Burial site holds international significance

22 July 2003

Buried baby: PhD student Genevieve Dewar meticulously clears away the debris from the skeleton of an infant buried in a coffin at Prestwich Place, which is believed to form part of an old slave burial ground.

UCT archaeologists believe that a newly discovered unmarked burial ground in Green Point is of international significance, and that it has profound implications for city planning in the area, writes Andrea Weiss.

The archaeologist's brush painstakingly and lovingly clears away the outer layer of earth and the remains of a pint-sized coffin from the skeleton of a baby.

As PhD student Genevieve Dewar brushes away the grit, the details of the relatively well-preserved infant become clear. The rotten wood has melted away, and a glimmer of green is all that is left of a shroud pin.

Close by, the torso of an adult is gradually being exposed, indicating that an earlier burial had to make way for this baby's coffin. Elsewhere on site there are full skeletons in repose, amid small piles of jumbled bones indicating areas where burials were disturbed.

Death mask: Part of a skeleton lies exposed

Poignantly, of the scores of bodies found on what is believed to have been an unmarked 18th century slave burial ground, it is mainly the babies who have the luxury of coffins, perhaps because they were smaller and more affordable.

Earmarked for development into a mixed residential, office and retail centre, work was stopped at Prestwich Street, Green Point, five weeks ago when the contractors started uncovering human remains.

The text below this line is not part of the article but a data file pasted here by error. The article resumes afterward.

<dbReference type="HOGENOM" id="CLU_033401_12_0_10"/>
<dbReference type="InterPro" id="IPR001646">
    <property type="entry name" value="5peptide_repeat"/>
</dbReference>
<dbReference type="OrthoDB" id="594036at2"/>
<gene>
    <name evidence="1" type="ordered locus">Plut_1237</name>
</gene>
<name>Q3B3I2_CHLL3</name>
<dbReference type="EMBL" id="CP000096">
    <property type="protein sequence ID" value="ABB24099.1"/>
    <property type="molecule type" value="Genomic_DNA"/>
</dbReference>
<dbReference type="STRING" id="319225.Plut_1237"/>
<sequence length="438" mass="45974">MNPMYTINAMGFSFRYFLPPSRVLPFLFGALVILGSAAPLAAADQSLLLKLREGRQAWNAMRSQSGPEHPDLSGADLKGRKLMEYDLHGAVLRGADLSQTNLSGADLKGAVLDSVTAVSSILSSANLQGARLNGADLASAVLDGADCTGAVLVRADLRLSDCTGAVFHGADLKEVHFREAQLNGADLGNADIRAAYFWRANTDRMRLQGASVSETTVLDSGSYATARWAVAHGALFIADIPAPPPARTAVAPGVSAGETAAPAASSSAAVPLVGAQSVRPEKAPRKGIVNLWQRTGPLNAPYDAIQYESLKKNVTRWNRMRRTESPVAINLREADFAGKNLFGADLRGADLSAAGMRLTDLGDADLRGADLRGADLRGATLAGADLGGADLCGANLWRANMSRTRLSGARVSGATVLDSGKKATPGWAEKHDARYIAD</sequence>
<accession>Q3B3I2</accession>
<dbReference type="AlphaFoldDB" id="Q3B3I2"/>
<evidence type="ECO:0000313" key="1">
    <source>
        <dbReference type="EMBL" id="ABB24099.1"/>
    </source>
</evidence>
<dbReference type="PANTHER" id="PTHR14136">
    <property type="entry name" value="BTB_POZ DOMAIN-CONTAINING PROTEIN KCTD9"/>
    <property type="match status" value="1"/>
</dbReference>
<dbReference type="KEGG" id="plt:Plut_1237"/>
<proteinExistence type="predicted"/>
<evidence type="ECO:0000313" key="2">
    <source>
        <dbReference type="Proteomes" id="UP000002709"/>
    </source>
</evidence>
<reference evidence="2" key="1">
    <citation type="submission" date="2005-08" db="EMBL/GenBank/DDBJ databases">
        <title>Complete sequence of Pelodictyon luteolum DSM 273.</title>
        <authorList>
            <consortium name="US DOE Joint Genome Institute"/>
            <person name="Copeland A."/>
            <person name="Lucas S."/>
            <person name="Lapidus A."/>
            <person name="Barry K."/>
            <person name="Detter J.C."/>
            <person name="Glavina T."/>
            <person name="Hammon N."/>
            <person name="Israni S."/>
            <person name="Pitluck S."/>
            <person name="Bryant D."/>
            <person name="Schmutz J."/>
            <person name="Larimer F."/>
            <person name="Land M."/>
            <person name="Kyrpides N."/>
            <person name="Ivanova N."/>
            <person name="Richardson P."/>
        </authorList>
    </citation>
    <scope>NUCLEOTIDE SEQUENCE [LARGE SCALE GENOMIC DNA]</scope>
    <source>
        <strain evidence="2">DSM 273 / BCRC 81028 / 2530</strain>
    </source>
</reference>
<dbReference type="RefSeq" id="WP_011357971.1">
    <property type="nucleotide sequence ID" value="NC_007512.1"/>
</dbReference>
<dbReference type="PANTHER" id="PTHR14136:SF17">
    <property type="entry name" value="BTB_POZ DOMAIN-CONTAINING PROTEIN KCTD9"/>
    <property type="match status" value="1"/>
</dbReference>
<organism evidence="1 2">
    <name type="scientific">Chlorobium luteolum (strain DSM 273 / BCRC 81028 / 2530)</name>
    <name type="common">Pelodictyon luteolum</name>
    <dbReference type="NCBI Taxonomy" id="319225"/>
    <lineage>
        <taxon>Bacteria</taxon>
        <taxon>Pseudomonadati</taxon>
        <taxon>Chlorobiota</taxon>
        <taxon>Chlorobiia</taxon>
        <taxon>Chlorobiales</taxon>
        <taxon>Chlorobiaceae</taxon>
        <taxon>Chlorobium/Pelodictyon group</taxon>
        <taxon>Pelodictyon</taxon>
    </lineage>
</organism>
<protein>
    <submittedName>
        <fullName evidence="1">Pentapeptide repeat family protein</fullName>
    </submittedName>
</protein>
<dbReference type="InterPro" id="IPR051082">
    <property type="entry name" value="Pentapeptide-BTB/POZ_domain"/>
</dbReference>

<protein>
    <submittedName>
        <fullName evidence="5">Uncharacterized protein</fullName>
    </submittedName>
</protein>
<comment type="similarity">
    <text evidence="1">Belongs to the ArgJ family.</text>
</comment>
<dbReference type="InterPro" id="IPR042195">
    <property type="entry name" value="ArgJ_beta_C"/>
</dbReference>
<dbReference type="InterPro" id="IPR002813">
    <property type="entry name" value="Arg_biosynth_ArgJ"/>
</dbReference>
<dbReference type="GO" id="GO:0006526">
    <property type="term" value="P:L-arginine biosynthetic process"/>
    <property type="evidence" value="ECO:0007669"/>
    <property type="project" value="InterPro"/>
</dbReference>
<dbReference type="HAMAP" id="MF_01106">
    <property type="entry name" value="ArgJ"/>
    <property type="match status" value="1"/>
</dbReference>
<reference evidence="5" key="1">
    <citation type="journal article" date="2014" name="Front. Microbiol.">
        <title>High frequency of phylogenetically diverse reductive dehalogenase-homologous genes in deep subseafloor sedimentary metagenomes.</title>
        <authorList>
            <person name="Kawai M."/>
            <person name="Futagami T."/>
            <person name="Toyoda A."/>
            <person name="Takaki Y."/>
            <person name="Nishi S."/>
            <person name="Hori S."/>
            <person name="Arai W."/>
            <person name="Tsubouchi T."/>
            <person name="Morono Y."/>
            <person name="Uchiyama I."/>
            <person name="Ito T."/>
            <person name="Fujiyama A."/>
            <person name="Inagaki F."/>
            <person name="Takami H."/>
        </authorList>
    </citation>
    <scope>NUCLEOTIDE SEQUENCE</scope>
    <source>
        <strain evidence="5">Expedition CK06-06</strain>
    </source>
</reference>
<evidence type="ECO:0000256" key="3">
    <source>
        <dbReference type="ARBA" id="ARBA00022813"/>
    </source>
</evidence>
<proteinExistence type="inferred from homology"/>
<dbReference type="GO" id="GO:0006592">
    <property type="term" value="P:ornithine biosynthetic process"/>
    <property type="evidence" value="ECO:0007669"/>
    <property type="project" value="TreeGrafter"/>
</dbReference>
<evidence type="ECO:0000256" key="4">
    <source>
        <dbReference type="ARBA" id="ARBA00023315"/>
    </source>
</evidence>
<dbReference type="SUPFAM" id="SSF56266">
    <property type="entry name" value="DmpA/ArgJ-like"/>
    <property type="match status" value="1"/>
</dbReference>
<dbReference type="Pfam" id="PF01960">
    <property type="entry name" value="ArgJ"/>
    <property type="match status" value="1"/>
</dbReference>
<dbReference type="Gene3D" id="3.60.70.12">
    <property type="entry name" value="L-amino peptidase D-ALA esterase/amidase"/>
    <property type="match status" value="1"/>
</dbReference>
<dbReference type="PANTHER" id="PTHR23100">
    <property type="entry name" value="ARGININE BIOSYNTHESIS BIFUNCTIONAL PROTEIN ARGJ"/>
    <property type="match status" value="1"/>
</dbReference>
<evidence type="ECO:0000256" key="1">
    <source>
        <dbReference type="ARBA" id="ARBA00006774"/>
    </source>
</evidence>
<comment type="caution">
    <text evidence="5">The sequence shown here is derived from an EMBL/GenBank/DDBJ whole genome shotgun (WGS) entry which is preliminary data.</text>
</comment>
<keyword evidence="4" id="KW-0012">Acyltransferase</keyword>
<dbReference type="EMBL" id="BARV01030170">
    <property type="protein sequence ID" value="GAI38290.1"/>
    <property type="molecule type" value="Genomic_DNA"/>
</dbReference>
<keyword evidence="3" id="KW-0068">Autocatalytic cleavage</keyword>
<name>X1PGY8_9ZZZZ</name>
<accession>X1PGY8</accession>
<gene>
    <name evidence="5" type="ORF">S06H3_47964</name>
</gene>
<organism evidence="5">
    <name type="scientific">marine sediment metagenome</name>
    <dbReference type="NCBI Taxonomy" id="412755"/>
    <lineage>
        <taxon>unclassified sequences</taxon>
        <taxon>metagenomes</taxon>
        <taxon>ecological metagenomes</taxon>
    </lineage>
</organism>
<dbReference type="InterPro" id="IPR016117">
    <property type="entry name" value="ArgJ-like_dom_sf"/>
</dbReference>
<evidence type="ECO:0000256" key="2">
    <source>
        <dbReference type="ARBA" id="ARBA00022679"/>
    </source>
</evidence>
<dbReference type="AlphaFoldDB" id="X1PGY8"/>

Initial estimates were that it would take about six weeks to exhume the graves on site, but after UCT archaeologists Tim Hart and Dave Halkett, from the Archaeology Contracts Office, were called in as principal investigators, they quickly discovered that they were dealing with an unprecedented number of bodies.

Halkett said they found up to four burials per square metre on the site, with bodies stacked one on top of the other. They have already passed the 200 mark for intact skeletons. They have also removed an estimated 100 disturbed bodies.

Given this density, it is believed there could be up to 800 skeletons on site. The density of the burials, and the disturbance of earlier bodies before they had properly decomposed, indicates that it might have been used during an epidemic, possibly smallpox.

But all these questions remain to be answered fully, including the chemical analysis which archaeologists use to determine diet at different phases of life, which can give important pointers to the background of those who are buried.

Silent repose: One of the intact skeletons.

From an earlier burial ground excavated by the Archaeology Contracts Office a few blocks away at Cobern Street, researchers Glenda Cox, Judith Sealy, Carmel Schrire and Alan Morris were able to tell which of the skeletons were first generation slaves, which came from Africa and which from the East, by studying their dietary history, among other things.